This is where AIBO becomes a dog in the worst sense of the word.

The biggest problem is that AIBO's speech recognition doesn't always work. Buried in the fine print of the AIBO Pal Special Edition software is a note stating ''it is not easy for AIBO to understand you when it makes sounds or moves ... Even though AIBO's (dome) light (flashes) white, it may misunderstand a word you said or it may not act as instructed.''

Since AIBO is almost always moving or making sound, I found it hard to get a word in edgewise during several hours of play spread over a week. When AIBO didn't respond to my instructions, which happened frequently, I couldn't tell if this was because he didn't understand me or because he was in a snit. It was downright creepy when AIBO was slowly marching toward me and ignoring my order to ''Stop!''

AIBO has a big ''wow'' factor for the first 10 minutes after you meet him. It's a hoot to see his little brown body wobbling across the floor, and it's a treat the first time he sits on command.

But the communication difficulties make AIBO a bore beyond that brief honeymoon. After several ignored commands, AIBO lost interest for me. I didn't enjoy playing with an interactive toy when I could never be sure if we were actually interacting.

Sony needs to fix this massive flaw if AIBO is ever going to be anything more than a gimmick. The most obvious solution would be for AIBO to acquire a cute little doggie voice that repeats back any commands it receives, and whether it intended to obey. So it could reply ''Lie down -- yes,'' or ''Lie down -- no'' when you spoke the words ''Lie down.''

I encountered several other problems with AIBO that, while not huge, are still unexpected from a company with Sony's reputation for attention to detail. Among them:

AIBO's distance sensor wasn't perfect. He repeatedly bumped into a narrow chair leg because it wasn't positioned directly in front of his nose sensor, scratching one side of his head. And he crawled on top of his plastic ball, which is just big enough to get stuck under his belly and render him incapable of moving forward.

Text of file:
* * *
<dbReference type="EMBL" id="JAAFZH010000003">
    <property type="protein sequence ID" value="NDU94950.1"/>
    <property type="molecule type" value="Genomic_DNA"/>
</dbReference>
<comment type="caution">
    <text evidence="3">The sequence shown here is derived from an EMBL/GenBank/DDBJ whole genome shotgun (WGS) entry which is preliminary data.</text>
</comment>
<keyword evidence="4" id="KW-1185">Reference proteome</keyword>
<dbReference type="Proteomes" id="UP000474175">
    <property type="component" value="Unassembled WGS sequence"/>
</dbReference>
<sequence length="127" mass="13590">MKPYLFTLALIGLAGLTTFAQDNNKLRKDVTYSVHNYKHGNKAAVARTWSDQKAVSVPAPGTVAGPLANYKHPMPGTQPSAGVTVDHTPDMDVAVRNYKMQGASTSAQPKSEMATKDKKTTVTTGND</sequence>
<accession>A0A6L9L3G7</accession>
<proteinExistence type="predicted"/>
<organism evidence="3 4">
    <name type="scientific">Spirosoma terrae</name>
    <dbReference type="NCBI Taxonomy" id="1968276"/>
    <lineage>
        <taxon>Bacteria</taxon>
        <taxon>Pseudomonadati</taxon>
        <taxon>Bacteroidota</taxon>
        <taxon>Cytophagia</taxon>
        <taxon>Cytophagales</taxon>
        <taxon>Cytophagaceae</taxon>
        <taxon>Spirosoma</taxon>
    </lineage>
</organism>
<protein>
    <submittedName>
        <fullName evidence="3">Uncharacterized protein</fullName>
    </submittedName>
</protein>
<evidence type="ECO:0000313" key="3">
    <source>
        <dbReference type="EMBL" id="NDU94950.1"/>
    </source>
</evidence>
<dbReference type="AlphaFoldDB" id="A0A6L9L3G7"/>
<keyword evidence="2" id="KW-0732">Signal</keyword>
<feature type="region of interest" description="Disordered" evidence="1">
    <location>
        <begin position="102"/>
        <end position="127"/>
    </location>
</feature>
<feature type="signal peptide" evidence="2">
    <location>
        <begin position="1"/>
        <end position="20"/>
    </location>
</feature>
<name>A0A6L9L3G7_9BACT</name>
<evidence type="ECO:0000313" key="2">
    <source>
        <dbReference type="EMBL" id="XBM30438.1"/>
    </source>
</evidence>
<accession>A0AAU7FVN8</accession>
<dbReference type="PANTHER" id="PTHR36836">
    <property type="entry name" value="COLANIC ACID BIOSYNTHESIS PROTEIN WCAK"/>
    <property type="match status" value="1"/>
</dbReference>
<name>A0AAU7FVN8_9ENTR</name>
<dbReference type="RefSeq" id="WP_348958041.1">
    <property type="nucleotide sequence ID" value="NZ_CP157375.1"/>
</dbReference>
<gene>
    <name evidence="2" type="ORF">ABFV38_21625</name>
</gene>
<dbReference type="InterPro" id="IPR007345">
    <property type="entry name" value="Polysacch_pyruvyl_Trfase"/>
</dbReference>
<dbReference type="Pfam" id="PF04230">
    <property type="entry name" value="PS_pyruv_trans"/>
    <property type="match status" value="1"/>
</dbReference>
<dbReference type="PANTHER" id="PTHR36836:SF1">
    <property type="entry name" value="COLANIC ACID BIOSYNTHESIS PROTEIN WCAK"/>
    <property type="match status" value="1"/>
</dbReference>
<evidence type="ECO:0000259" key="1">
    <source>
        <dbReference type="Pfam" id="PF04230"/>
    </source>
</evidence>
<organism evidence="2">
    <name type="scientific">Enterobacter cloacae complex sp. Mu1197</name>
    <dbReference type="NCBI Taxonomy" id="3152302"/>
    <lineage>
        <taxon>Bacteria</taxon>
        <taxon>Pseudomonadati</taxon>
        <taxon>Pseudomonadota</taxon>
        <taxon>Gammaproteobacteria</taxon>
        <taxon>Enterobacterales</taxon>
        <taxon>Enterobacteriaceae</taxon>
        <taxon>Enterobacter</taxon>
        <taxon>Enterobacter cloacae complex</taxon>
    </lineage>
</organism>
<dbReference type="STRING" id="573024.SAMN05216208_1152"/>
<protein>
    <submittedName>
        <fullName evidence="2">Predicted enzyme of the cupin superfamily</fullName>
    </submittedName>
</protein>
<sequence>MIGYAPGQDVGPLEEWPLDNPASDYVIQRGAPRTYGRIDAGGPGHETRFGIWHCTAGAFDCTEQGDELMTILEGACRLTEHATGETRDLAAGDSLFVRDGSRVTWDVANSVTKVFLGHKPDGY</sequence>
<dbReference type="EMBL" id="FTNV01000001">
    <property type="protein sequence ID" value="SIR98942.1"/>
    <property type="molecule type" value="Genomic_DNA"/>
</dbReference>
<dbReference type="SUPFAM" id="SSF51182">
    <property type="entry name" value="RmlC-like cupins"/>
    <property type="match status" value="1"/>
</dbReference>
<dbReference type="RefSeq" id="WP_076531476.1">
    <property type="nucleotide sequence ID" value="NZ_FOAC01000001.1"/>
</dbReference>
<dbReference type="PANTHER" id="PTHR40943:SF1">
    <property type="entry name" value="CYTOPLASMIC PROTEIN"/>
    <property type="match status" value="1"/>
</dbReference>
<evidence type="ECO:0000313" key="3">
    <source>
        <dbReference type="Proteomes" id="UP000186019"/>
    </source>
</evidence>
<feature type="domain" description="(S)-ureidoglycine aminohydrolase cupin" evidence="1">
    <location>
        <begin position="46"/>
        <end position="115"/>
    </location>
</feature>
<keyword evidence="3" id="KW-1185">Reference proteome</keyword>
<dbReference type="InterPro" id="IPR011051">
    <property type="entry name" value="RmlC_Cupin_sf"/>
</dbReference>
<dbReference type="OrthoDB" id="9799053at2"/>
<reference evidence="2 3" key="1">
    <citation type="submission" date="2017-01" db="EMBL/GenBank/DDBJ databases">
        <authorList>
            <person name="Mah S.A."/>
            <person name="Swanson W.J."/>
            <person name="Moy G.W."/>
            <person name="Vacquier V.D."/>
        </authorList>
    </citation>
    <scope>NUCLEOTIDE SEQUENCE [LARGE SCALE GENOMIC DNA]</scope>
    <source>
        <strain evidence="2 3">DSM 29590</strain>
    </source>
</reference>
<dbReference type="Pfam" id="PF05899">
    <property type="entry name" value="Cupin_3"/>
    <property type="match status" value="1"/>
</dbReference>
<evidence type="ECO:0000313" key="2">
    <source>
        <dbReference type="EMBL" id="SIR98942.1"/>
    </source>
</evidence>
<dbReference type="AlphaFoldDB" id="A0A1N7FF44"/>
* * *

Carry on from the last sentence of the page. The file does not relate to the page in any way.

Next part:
--AIBO doesn't fit easily into his charging stand, and a magnetic plug for attaching him to his AC charger keeps falling off. His charging indicator light goes out when he's fully charged, making it hard to know if the charging light is dark because the AC line isn't properly connected or because he's done recharging.

Sony is apparently too tightfisted to hire an instruction-manual editor whose first language is English. Many passages are so poorly translated from Japanese that it's hard to understand. One sample: ''If AIBO collects its strength to try to get up hard, it misunderstands that your hand is caught between its leg or neck joints, and loosens them -- that is, Jam condition.''

For all these reasons, I wouldn't recommend AIBO to anyone. I do hope Sony keeps trying, however. They've got enough good technology behind AIBO to create something amazing with a few more years of effort.

I should note that while Sony is alone in selling a high-end robotic dog, the field is crowded with cheaper canines selling for under $100. These bargain beagles do much less than AIBO, but might provide a few hours of amusement for a child or pre-teen. The best known supplier is the Tiger Electronics subsidiary of Hasbro (www.tigertoys.com) with the $99 i-Cybie and the $25 Poo-Chi.